Weekly commentary from Wells Fargo Investment Institute on international topics in the news.
Peter Donisanu, Global Research Analyst
Italian Referendum—What to Expect from a “No” Vote
- On December 4, voters in Italy will head to the polls to determine whether the country’s constitution should be amended.
- A “no” outcome in Sunday’s vote has immediate implications for Italian banks, and near- to intermediate-term implications for the European Central Bank (ECB) and Italian and Euro area politics.
What it may mean for investors
- We expect a short-term increase in financial-market volatility as a result of a vote against the referendum—but ultimately expect financial markets to weather a brief period of uncertainty.
On Sunday, December 4, voters in Italy will head to the polls to determine whether the country’s constitution should be amended. An outcome favoring “no” would reject the proposed constitutional amendment. As we wrote about last month1, Italian Prime Minister Mateo Renzi has indicated that he will resign his post if the referendum vote fails. In recent months, Renzi’s approval rating has fallen, given weak labor-market conditions in Italy and concerns about the recent influx of migrants into the country. Indeed, Sunday’s vote may end up being more of a referendum on Mateo Renzi and less on the constitutional amendment—potentially leading to a result commensurate with the declining favorability of the prime minister.
If it happens, the outcome of a “no” vote on Sunday would have three important implications: 1) a potential liquidity squeeze for Italian banks, 2) a change in the timing of the European Central Bank (ECB) asset purchase program, and 3) renewed financial market concerns about the Eurozone breaking up following a further rise of populism politics in Italy and the Euro area.
First, some of Italy’s largest banks are facing financial difficulty and have looked to the capital markets in an effort to shore up their balance sheets. One such troubled bank, Banca Monte dei Paschi di Siena, is hoping to raise capital by issuing approximately €4 billion (or $4.27 billion) in stock by year end. In case of a “no” vote, European financial markets (particularly those in Italy) could experience a period of heightened volatility, making it more difficult for banks like Monte dei Paschi to secure capital from financial markets. Such an outcome could force the bank into a government bailout, which would require politically unpalatable losses to bond holders.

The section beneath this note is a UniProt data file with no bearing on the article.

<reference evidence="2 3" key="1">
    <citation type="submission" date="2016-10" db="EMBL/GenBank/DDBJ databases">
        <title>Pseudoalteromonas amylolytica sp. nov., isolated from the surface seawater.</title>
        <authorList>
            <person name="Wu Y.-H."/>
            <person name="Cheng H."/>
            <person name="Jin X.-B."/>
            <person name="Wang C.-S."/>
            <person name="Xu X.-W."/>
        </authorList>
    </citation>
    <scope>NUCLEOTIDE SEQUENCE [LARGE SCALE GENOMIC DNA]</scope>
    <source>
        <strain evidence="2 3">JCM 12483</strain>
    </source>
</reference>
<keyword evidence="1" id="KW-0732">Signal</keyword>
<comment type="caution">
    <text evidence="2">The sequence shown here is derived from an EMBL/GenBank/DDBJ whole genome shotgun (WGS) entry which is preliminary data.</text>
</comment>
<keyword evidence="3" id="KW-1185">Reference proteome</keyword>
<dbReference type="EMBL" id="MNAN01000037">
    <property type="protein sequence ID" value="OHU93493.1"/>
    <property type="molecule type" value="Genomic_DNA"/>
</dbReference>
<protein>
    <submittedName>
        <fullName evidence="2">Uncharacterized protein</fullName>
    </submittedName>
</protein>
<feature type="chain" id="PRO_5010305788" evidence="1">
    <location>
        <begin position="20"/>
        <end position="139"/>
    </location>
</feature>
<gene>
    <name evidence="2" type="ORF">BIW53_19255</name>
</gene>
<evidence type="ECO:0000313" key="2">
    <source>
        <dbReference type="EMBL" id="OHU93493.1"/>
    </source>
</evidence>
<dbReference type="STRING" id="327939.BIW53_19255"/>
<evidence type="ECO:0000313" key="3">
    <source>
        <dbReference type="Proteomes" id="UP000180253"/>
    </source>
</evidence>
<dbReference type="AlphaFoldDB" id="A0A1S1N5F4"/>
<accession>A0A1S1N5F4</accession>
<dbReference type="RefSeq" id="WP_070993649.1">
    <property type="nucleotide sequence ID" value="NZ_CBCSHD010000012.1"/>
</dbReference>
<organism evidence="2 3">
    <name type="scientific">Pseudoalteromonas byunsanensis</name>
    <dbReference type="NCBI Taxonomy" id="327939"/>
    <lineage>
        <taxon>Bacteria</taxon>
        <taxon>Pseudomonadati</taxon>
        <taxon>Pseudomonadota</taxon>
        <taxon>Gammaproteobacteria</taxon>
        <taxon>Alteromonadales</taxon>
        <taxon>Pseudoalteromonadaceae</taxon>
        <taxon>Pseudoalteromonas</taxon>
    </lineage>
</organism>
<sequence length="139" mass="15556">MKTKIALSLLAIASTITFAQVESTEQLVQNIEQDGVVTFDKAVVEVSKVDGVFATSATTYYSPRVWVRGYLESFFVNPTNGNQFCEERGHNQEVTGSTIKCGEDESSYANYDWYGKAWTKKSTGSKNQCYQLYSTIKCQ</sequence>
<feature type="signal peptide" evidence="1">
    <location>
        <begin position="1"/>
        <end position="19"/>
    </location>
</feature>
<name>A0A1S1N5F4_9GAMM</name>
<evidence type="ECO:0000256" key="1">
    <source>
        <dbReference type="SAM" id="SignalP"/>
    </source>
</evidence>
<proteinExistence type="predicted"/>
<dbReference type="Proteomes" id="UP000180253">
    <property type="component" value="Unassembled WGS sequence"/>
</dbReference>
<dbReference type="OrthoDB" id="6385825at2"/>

Next, the ECB’s Governing Council meeting on Thursday, December 8, comes just four days after Italy’s referendum vote, and market participants likely will be watching whether the central bank adjusts its asset purchase program. The Governing Council has indicated that, “…the monthly asset purchases of €80 billion (or $85 billion) are intended to run until the end of March 2017, or beyond, if necessary, and in any case until it sees a sustained adjustment in the path of inflation consistent with its inflation aim.” While financial markets experienced a Taper Tantrum in October on expectations that the ECB would conclude its asset purchase program in March 2017, a “no” vote on Sunday could leave the door open for the Governing Council to invoke the “beyond, if necessary” clause of its program—and potentially extend its purchase program if bond market conditions tighten.